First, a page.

The problems with Chemotherapy

There is no question that the standard treatment for cancer, chemotherapy (“chemo”), has saved countless lives. But it is not a smooth, pain-free treatment; some cancer patients have felt like they received a 1-2 punch combination from a professional boxer. The first punch is the disease, and the second is the treatment.

Here’s an analogy for chemo: What is needed is a sniper bullet precision, but chemo is more like a double-barreled shotgun. What is desperately needed is a new approach that gets the job done more efficiently and precisely.

Introducing CAR T-Cell Therapy

CRT T-Cell therapy is new and original. It is a unique blend of gene therapy, which is researchers altering a cell’s DNA to erase a flaw or insert a healthy gene, and immunotherapy, which heals by awakening a patient’s natural defenses.

T-cells are the immune system’s infantrymen, the first line of defense against harmful invaders. The shock troops of T-cells are called “killer cells” with a long memory of previous battles against harmful invaders. But killer cells have a weakness. Many cancer cells have a stealth-like Ninja ability to sneak past the protective walls of the killer cells.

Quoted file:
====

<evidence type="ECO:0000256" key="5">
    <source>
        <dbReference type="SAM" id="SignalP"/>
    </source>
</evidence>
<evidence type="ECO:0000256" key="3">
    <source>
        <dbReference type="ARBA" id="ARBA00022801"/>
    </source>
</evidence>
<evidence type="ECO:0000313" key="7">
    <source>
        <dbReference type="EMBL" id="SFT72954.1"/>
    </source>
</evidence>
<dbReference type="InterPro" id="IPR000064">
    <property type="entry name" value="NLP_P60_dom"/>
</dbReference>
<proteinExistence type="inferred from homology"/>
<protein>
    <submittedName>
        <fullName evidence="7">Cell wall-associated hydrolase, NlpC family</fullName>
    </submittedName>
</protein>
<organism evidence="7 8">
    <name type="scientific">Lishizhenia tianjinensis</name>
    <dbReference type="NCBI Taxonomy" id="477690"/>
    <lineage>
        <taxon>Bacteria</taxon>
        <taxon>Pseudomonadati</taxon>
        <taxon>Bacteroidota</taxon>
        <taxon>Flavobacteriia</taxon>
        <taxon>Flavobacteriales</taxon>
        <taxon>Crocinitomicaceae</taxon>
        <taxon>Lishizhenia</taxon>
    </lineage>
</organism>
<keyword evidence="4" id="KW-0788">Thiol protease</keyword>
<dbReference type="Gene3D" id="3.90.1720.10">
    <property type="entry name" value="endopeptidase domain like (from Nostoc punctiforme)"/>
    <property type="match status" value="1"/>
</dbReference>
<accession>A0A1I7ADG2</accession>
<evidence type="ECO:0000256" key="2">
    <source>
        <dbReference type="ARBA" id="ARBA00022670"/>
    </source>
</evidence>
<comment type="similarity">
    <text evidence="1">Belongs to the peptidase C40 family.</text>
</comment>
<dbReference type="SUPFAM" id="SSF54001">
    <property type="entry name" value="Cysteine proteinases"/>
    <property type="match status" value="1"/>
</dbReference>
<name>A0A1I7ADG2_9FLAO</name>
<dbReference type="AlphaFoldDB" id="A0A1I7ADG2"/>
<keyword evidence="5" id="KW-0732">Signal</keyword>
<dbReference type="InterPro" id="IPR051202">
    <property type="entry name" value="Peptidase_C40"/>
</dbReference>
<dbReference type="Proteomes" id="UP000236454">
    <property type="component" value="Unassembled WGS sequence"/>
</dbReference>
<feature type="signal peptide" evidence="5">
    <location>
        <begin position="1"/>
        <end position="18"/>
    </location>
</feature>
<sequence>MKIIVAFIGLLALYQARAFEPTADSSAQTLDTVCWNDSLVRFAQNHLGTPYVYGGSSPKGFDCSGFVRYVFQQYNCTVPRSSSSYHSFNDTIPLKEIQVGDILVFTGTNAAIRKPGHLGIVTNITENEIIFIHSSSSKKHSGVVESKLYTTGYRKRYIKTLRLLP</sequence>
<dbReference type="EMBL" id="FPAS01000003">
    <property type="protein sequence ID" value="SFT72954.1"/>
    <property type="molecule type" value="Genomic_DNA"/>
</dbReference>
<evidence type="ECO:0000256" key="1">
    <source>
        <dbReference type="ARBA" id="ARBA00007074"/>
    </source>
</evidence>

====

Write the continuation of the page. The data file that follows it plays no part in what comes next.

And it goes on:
The solution is to alter the T-cells to enable them to detect the invaders and annihilate them.

In 2010, an experimental treatment was used on a patient (BL) suffering from chronic lymphocytic leukemia (CLL). The patient had not responded to conventional cancer therapies and was on death’s doorstep. In a last-ditch “Hail-Mary” effort, he agreed that since he had nothing to lose, he was ready to try CAR T-Cell Therapy.

The BL’s physician drew his blood, separated his T-cells, and added a disabled, harmless human immunodeficiency (HIV) virus to the cells. These altered cells could do what HIV cells excel at penetrating human immune cells.

But here is the exciting news: instead of destroying BL’s immune system, the altered virus was programmed to protect his system by decoding the T-cells genome, getting inside the cell, and delivering its life-saving contents.

The results were life-saving for the once-written-off patient. He was on his way to a full recovery!